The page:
As a newcomer to the conference and looking to absorb as much knowledge as possible, here are seven key things I learned at Superpod3 about how we keep fighting captivity:

1. Keep Talking About It!

Blackfish has been seen by millions of people, aired on CNN multiple times, and enjoyed some serious social media attention. But millions more people still haven’t seen it. So pass it along, tell your friends and family to watch it, hold a viewing party – keep the conversation going.

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2. Organize a Protest, a Tweet-Storm, Letter-Writing Campaign, Etc.

Live near an oceanarium or other facility that has captive whales and dolphins? Let them – and others – know what you think by holding a peaceful protest right outside their door. Don’t live near one? Organize a social media event or a good old-fashioned letter-writing campaign.

Check out Empty the Tanks or Japan Dolphin Day for upcoming events.

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3. Speaking of Writing, Contact Your Local Representatives.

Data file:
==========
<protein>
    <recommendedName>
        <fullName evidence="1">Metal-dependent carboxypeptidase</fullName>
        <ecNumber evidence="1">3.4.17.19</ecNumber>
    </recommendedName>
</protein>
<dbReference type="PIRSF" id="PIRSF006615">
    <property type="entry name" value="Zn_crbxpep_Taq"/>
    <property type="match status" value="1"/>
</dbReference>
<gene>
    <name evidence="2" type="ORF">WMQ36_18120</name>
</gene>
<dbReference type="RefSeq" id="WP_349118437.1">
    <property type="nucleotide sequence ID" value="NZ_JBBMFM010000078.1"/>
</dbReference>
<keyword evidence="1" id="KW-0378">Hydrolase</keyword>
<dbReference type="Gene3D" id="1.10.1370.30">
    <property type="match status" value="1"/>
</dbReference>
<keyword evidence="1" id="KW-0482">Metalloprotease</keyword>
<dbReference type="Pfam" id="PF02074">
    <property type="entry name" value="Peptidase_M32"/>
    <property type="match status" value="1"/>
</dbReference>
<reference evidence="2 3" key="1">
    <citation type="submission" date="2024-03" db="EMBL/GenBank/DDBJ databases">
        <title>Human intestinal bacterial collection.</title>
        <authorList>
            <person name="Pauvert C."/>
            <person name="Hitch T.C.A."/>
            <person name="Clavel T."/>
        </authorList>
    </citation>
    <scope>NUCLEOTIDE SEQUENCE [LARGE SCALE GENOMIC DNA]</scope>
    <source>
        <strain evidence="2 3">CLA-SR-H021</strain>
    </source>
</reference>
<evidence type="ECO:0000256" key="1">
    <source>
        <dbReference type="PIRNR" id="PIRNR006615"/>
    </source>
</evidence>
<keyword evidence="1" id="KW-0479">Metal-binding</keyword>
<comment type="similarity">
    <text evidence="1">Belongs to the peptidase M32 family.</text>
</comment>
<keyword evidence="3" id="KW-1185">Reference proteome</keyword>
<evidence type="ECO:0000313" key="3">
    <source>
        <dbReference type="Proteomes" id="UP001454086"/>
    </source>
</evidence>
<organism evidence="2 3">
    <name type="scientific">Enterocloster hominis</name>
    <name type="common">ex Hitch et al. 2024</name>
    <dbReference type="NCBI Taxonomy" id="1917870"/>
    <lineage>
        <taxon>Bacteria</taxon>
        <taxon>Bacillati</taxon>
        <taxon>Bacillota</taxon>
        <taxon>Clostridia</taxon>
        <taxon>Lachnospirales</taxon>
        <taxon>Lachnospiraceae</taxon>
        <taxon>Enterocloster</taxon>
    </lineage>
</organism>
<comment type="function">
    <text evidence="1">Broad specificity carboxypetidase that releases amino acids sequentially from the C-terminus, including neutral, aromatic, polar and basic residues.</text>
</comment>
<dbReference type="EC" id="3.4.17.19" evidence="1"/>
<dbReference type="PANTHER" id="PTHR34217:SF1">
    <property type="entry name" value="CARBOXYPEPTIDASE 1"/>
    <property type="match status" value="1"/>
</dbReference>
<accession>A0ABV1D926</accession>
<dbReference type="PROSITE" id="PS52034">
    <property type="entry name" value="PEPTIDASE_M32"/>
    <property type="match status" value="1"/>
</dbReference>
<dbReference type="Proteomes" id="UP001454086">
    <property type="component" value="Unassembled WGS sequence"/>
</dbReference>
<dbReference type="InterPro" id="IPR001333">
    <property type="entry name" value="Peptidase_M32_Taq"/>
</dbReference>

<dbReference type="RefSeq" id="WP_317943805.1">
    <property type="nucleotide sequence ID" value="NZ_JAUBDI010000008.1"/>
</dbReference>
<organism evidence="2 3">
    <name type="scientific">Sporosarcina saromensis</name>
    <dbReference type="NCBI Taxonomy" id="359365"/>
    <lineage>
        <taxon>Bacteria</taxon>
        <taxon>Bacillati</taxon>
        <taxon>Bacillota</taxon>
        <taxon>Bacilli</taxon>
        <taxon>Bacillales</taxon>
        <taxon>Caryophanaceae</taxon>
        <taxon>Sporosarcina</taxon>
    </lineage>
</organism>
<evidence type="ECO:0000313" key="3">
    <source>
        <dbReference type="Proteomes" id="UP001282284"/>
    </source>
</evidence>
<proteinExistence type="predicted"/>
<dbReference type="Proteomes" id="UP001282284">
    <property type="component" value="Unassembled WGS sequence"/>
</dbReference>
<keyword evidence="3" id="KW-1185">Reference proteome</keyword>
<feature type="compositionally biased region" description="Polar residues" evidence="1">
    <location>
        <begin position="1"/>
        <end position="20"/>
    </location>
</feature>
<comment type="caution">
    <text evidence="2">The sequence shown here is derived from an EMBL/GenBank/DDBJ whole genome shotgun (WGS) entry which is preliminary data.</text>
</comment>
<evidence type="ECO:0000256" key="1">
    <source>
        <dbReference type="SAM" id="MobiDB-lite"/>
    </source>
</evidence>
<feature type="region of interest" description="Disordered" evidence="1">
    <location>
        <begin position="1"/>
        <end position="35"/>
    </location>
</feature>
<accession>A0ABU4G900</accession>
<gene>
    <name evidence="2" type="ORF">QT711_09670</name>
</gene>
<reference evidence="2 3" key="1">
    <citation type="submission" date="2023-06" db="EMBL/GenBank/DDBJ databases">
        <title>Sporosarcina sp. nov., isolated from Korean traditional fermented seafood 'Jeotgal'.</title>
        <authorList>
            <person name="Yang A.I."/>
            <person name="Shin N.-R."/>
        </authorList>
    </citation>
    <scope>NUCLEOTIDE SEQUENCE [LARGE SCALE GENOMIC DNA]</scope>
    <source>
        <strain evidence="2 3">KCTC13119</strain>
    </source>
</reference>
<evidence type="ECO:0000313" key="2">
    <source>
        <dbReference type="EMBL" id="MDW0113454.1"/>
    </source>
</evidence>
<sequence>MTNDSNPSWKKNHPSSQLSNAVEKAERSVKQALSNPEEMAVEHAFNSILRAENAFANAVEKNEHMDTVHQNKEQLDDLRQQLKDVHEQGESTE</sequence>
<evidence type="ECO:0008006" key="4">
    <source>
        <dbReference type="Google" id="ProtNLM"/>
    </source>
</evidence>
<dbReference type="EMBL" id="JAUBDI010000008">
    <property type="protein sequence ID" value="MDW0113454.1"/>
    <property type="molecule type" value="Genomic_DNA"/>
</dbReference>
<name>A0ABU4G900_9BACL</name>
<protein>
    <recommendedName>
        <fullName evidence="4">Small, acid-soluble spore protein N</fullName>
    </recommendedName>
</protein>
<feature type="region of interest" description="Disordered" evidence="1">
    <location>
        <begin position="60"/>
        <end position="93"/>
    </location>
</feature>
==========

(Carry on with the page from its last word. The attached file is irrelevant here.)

Encourage your elected officials to support bills to end captivity – California and New York recently introduced measures that would ban holding orcas in captivity in each state. South Carolina and Maui County in Hawaii already have bans in place.

4. Think Outside the U.S.

The U.S. is taking steps in the right direction, but parts of the rest of the world are still far behind. Russia still takes orcas from the wild to supply a growing captivity industry in Asia and the Middle East. SeaWorld has talked about forming international partnerships and increasing their reach on a global stage.